The New York Times is right that many law school graduates—around 40 percent—do not practice law. But law graduates do not have to practice law or earn spectacular salaries to benefit financially from their degrees and repay their loans over their careers. They need only earn roughly $10,000 per year more than they would have earned without a law degree. The overwhelming majority of law graduates, including those not practicing law, receive substantially larger boosts to their earnings.
Thanks to income based repayment programs with debt forgiveness and progressive taxation, the overwhelming majority of successful law school graduates can offset the risks of investment in education for those rare unfortunate individuals who do not benefit as much from their educations.
It would be a mistake to let the small tail of defaults wag the much larger dog of public benefits.
Scaling back access to federal student loans to law students will not benefit taxpayers. To the contrary, the loss of revenue would mean larger deficits for the government, and eventually higher taxes for the rest of us.
*This reflects defaults for those who entered repayment in 2012 over the following 3 years. Thus it includes relatively recent defaults. The data was released in September.
**Data on default rates is available for approximately 25 law schools that report separately from a larger university. 23 out of these 25 institutions rank in the bottom half of ABA-approved law schools (one is not ABA-approved), and only one ranks in the top quarter of law schools. 2-year cohort default rates are available from FY 1990 to 2011. 3-year cohort default rates are available from 2009 to 2012.
***A rival explanation is that law students will not default on their loans even though repaying them is a hardship, because defaulting would preclude bar admittance on “character and fitness” grounds. If that were driving the difference in default rates, then law schools’ relative advantage would shrink as more law graduates gained admission to the bar. But in fact, law schools’ default rate advantage does not diminish as we move from default within 2 years to default within 3 years.
Another explanation is that law graduates could be avoiding default by disproportionately taking advantage of income based repayment plans with debt forgiveness. This explanation is also unlikely to explain most of the gap because (1) law school borrowers default rates were relatively low long before these programs were introduced and their advantage has remained relatively constant after their introduction; (2) if law students were disproportionately using income based repayment to avoid default (rather than to pay down their loans at a slower pace, similar to schedules available through graduated and extended repayment plans), the percent paying down their debt should be unusually low; in fact, law school borrowers repayment rates are generally as high or higher than most institutions according to recent Department of Education data; (3) law schools are nowhere near the default rates at which negative institutional consequences materialize, and therefore have little incentive to try to artificially push down their default rates (4) After the JD found that law students from the class of 2000/2001 have paid down their loans rapidly (5) to the extent that law graduates are enrolled in programs tied to public service, rather than low incomes and high debts, these public service loan forgiveness programs are working as intended by narrowing the compensation gap between private and public sector work.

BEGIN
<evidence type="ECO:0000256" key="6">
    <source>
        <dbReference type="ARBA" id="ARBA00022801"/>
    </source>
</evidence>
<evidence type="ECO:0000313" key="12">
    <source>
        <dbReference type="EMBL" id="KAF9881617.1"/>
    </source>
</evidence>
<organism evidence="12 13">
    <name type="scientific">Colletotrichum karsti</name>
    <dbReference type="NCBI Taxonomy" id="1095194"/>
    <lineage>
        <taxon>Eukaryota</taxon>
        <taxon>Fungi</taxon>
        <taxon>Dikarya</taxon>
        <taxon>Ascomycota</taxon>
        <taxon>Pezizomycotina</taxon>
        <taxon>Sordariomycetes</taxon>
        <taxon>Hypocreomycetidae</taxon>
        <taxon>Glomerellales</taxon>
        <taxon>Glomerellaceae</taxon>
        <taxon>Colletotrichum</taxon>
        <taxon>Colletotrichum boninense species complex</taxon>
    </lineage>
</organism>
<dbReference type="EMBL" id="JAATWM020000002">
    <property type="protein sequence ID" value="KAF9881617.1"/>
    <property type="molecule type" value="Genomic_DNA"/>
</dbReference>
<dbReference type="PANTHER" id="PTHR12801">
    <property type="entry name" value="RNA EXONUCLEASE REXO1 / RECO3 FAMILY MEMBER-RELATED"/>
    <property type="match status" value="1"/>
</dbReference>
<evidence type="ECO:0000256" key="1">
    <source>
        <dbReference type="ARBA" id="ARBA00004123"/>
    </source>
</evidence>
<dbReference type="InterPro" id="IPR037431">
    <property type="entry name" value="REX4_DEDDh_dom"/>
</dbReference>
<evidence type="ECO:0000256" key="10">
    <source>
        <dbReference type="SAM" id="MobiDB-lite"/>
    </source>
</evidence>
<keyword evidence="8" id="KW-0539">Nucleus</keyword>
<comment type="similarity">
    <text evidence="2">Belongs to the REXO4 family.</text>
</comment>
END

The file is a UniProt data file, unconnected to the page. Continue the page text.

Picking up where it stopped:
**** These estimates take into account the fact that law school graduates and bachelor’s degree holders will both suffer periods of unemployment and that the average law student has higher innate earning potential than the average college graduate. The estimates include the many law school graduates who do not practice law and the few who never pass the bar exam. (The data only has a field for law degree, not one for bar passage, so those who do not pass the bar exam are indistinguishable from those who do but do not practice law).